Dr. Gavin Strang (Edinburgh, East) (Lab): We should certainly take our share of the credit for the Kyoto treaty, but does my right hon. Friend not agree that we must address the fact that greenhouse gas emissions from international aviation remain unregulated? I note what she said about a European carbon emissions trading scheme. Can she indicate what other steps the Government are taking to change this state of affairs?
Ruth Kelly: Yes, it is right that not only do we push ahead with the European trading schemeit will set an absolute cap on aviation emissions across Europe, counting not only emissions created within the eurozone, but all planes leaving from Europe and arriving in Europe, and will make a substantive contribution to climate changebut, importantly, that, within that, we think about how to create efficiency in aviation. That means encouraging future investment in technology and creating incentives to use airspace better, which is why we are working towards a single European sky and working with traffic control services to ensure the most efficient air traffic control in each country.
Adam Price (Carmarthen, East and Dinefwr) (PC): Some 70 per cent. of the Scottish Governments transport budget is spent on sustainable public transport, and the Welsh Assemblys Sustainability Committee has urged the adoption of a similar target for Wales. How well is the Secretary of States Department doing on the breakdown of expenditure between public transport and roads?
Ruth Kelly: Rail usage has increased by almost 50 per cent. since 1997, whereas traffic has increased by 12 per cent, and those figures speak for themselves. We are making unprecedented levels of investment in rail, and we intend to continue that with up to £15 billion of investment over the next five-year period. As a result, we have the fastest growing railway in Europe. Looking beyond that, we can see very exciting opportunities for reopening or making more use of lines and for encouraging more people to abandon their cars and think about alternative ways of moving around.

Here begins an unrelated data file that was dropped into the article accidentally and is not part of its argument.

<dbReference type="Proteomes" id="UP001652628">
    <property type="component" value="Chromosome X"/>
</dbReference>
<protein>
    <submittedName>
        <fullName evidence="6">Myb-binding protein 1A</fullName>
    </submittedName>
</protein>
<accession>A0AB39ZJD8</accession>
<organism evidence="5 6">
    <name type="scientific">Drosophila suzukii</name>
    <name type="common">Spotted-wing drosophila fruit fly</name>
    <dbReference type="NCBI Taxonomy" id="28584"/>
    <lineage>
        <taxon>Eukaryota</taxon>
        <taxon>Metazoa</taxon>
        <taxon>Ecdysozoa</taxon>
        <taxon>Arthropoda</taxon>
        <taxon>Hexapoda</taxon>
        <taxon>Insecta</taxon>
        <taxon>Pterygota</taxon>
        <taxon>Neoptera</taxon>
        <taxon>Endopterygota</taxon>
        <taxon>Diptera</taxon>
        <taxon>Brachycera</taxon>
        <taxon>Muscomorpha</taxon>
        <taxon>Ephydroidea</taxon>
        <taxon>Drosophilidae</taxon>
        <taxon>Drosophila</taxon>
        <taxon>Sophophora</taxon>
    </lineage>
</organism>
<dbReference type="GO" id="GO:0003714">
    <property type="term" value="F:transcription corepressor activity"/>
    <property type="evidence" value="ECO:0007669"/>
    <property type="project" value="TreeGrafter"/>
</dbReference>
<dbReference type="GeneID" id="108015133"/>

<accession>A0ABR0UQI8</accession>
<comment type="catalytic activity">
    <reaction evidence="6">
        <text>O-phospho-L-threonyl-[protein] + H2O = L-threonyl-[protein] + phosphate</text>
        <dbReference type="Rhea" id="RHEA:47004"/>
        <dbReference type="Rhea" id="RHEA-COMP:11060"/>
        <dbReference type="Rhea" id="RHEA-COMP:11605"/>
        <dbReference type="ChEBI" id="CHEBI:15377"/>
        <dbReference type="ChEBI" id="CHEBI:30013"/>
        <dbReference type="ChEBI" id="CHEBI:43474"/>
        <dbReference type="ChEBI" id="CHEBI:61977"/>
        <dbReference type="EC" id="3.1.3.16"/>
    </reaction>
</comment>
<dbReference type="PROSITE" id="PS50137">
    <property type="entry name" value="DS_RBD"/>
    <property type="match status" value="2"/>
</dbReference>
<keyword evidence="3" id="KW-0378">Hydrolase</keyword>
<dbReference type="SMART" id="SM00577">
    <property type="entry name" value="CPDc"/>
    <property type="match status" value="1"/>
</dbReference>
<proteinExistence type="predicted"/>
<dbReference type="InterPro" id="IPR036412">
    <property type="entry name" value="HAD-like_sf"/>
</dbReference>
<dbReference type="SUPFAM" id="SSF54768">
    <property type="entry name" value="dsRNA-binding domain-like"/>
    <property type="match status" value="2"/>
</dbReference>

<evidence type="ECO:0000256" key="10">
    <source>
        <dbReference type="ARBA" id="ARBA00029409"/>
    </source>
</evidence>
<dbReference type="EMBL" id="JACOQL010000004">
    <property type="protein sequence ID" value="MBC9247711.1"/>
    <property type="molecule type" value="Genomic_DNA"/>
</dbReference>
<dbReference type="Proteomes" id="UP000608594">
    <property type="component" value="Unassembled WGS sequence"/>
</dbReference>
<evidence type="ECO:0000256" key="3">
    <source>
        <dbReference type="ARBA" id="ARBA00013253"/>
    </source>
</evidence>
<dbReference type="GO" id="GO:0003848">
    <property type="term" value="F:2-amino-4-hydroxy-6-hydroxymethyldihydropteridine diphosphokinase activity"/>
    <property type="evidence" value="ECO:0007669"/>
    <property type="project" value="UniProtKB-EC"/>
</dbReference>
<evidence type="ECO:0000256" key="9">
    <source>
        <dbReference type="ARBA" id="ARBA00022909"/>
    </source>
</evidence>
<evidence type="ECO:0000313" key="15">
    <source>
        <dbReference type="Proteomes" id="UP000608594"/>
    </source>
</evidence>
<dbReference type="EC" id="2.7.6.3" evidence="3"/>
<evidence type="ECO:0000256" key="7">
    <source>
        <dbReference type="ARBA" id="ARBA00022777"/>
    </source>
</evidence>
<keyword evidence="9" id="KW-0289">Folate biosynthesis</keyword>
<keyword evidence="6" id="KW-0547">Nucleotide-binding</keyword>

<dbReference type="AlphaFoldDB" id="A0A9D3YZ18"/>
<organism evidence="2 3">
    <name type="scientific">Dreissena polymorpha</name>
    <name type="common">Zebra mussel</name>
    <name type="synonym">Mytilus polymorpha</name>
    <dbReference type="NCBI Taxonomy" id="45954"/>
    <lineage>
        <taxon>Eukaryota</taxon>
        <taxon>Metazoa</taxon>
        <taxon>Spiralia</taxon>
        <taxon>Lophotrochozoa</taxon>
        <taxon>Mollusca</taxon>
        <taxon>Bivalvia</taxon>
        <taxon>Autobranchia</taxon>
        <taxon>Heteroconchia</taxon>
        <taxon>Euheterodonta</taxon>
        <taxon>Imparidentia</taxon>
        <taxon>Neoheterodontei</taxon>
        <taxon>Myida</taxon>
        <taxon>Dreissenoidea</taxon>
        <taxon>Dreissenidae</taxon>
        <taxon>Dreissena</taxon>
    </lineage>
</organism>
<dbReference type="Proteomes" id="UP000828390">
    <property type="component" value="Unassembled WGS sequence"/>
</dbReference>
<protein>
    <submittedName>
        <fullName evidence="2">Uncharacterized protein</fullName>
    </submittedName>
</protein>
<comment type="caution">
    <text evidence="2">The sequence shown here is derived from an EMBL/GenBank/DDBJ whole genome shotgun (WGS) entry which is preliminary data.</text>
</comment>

Stephen Hammond (Wimbledon) (Con): The Secretary of State will know that rail freight accounts for only 2 per cent. of all freight transport emissions and that every tonne of freight carried by rail is estimated to produce at least 80 per cent. less carbon dioxide emissions than if road were used. Why then was there no high-level output specificationHLOSfor rail freight? Why have the Government failed to announce any funding for their strategic freight network?
Ruth Kelly: The hon. Gentleman has simply not read the rail White Paper, which allocated £200 million towards a strategic rail freight network across this country. He has also not noticed that I announced plans this morning to reject larger, so-called super-lorries on British roads. I did thatI know that his party has supported that policy in the pastnot only because of the impact on the environment, but because such lorries might attract traffic from railways on to roads. We need to examine these things in the round and make sensible investment decisions, judging the impact on safety, but also considering the impact on carbon emissions and congestion.
Clive Efford (Eltham) (Lab): My right hon. Friend will be aware of the contribution that traffic congestion makes to emissions and climate change. May I draw her attention to the fact that we face a problem in south-east London at the Blackwall tunnel every day, and that a three-bridge scheme proposes to deal with it? I understand that the Mayor of London is not going to build the Thames Gateway bridge. Some of us have been saying that the Silvertown link should be prioritised, and this situation gives the opportunity for that to take place. Will she examine the matter and discuss it with the Mayor of London? Will she also take the opportunity to bring the Docklands Light Railway to North Greenwich, as it could then be moved on to Eltham, thus reducing the traffic congestion on this major arterial route?
Ruth Kelly: My hon. Friend makes a very important point; we need to think about how we can encourage mobility from the south of the river to the north of the river and vice versa. We need to make it easier for people to be able to work on one side of the river and live on the other. I know that the Mayor of London has suggested innovative proposals, such as swinging cable cars across the river, and it is right that we examine all proposals on their merits. I shall take up my hon. Friends suggestion to discuss this matter in greater detail with the Mayor of London in due course.